The invention may be more readily understood from the following detailed description and accompanying drawing of a mode of carrying out the invention, such mode illustrating but one of various ways in which the principle of the invention may be used. In the said drawingthe single figure illustrates schematically in vertical section an oil well in which an acid-soluble section located in the casing string opposite a productive zone is being removed chemically.

Referring more particularly to the drawing, the well bore l is provided with a casing. string 2 containing an aluminum alloy (acid-soluble) section 3. Various aluminum-base alloys are suitable for the purpose as, for example, one containing about 1 per cent of silicon, about, 1 per cent of magnesium, and about 0.3 per cent of chromium, the balance being aluminum. If desired, unalloyed aluminum may be used. The aluminum or aluminum alloy section is placed in the casing string so that the sectionis op- 2 posite a productive zone 4, the annular space between the casing string and the well hole being filled with cement 5. Such well construction is conventional and forms no part of the invention.

In preparing the well for treatment so as to remove the soluble section 3 according to the inventiomthe portion of the well below the productive zone 4 is bridged as with a filler 6, and a packer 1' is set in the casing at the top of the zone thereby to isolate for treatment the portion of the well containing the soluble section. The packer is provided with a central passage for admitting the outer tube 8 extending from the top of the well to just below the packer. An inner tube 9' is strung through the outer tube and extends from the top of the well to near the bottom of the soluble section.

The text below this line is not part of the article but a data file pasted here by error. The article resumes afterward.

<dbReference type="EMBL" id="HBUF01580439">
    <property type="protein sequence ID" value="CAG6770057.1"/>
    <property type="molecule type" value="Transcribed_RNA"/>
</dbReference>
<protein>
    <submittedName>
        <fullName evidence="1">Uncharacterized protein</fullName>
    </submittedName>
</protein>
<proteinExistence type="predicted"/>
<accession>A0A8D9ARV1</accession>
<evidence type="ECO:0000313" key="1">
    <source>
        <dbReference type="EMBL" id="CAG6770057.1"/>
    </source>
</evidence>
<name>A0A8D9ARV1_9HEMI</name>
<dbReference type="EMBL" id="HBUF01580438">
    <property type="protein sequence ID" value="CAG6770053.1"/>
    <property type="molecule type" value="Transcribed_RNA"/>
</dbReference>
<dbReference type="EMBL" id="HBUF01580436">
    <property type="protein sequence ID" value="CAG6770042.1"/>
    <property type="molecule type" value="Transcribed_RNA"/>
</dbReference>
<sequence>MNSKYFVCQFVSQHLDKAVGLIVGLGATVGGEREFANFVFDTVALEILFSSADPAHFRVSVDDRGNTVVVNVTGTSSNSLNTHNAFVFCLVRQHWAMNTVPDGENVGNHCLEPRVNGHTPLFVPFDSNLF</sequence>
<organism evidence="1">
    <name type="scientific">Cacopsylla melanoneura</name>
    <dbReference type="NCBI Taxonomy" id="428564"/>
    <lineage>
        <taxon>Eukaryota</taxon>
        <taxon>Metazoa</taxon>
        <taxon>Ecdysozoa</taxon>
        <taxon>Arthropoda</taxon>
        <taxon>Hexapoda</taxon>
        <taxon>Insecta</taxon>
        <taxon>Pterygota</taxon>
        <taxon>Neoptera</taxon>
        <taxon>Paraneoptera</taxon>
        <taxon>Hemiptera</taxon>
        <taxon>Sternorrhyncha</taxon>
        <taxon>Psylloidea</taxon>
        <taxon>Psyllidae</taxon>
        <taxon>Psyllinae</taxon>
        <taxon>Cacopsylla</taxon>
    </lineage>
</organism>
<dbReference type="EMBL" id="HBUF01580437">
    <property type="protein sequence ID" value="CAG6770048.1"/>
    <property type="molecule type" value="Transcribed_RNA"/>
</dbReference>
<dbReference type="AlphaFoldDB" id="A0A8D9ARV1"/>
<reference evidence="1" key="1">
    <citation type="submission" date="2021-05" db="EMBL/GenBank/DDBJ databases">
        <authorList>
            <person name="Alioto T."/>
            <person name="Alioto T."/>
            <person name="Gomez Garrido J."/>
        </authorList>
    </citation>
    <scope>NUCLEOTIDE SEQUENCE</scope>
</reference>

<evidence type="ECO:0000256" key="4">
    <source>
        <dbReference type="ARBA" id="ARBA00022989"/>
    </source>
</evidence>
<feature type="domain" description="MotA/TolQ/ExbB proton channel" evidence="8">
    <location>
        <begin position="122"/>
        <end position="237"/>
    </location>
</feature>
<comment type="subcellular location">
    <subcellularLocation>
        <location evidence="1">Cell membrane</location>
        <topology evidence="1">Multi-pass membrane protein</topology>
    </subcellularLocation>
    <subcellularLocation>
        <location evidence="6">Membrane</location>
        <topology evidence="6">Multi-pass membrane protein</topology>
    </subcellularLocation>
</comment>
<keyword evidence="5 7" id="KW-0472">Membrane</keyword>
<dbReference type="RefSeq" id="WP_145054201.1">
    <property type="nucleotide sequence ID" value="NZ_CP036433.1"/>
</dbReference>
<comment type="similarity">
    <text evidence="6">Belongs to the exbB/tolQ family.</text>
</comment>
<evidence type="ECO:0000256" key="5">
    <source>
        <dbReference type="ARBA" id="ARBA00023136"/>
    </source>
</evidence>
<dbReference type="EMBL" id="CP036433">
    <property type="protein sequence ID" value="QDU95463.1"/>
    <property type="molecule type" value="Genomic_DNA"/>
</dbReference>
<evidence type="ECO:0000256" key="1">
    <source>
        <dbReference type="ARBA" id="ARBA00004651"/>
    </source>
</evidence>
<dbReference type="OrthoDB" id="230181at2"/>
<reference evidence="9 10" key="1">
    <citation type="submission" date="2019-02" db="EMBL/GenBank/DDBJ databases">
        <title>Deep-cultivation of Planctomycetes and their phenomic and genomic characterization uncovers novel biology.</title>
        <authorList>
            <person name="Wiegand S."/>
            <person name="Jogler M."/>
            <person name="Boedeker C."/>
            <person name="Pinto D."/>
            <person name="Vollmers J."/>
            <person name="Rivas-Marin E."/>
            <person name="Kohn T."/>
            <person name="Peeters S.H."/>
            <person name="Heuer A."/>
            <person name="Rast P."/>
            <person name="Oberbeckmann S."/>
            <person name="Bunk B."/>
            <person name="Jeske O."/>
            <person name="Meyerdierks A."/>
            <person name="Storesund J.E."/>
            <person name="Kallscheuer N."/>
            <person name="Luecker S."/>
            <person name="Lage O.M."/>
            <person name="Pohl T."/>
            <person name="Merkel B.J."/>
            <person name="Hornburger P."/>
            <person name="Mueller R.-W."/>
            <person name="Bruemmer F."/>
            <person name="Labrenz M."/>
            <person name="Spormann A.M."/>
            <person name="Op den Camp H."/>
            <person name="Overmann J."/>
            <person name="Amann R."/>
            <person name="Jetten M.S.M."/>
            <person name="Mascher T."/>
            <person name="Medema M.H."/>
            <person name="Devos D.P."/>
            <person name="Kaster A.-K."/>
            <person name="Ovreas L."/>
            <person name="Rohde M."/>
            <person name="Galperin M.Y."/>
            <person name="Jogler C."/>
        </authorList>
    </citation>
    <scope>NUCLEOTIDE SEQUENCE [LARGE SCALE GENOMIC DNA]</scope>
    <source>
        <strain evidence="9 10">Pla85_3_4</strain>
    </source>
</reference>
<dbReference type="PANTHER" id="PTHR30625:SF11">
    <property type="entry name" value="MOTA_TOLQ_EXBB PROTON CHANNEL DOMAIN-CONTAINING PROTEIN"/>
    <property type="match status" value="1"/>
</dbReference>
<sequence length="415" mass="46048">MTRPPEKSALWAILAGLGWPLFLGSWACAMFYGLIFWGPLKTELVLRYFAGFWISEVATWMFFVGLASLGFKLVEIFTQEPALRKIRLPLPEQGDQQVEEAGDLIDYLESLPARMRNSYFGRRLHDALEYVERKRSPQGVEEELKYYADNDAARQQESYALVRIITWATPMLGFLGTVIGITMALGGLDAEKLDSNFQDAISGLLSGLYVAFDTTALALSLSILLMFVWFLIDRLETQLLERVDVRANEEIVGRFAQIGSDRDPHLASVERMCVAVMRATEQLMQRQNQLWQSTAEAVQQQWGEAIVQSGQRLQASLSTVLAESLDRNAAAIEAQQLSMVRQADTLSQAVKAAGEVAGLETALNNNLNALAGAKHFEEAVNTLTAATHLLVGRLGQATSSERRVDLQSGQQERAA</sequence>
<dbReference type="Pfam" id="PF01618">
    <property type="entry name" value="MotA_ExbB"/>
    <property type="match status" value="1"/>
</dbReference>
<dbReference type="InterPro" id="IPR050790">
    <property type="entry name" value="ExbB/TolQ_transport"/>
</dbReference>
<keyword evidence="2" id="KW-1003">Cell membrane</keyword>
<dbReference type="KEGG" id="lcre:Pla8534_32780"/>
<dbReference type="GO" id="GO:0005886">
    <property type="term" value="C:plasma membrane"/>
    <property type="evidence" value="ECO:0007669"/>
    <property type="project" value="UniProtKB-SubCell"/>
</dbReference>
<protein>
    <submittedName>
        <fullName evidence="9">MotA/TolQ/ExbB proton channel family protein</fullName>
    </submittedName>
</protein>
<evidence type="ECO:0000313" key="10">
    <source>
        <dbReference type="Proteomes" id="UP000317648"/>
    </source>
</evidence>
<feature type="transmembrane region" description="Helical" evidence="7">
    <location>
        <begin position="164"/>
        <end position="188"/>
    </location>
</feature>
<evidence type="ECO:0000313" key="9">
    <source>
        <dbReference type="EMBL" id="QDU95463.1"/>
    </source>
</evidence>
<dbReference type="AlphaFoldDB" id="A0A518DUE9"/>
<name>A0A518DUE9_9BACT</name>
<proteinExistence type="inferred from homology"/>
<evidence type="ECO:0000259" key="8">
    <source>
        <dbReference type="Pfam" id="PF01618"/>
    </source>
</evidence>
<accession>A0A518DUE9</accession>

After arranging the apparatus as described. the chemical solvent of hydrochloric acid to which has been added a suitable phosphorus acid may be, introduced through tube 9 so as to fill the space ID in the cased portion of the well between the top of the bridge 8 and the bottom of the tube 8. ,As the chemical solvent becomes spent by dissolving the metal of the soluble section 3 of the casing, fresh solvent maybe introduced,

if necessary, thereby'displacing the spent solution from the well through tube 8 It is referable to continuously circulate the chemical solvent into the space I0 through tube 9 while the spent or partially spent solvent solution is displaced through tube 8. The amount of solvent to employ depends upon the concentration of HCl therein and the Weight of the aluminum section to be removed, and may be computed on the basis of the known stoichiometrical relationship between HCl and aluminum to form aluminum chloride (A1013). For example, approximately 1.7 gallons of 25 per cent hydrochloric acid solution is required per pound of aluminum section. Various concentrations of HCl may be used, such as 10 to 35 per cent, concentrations between about 15 and 20 per cent being preferred.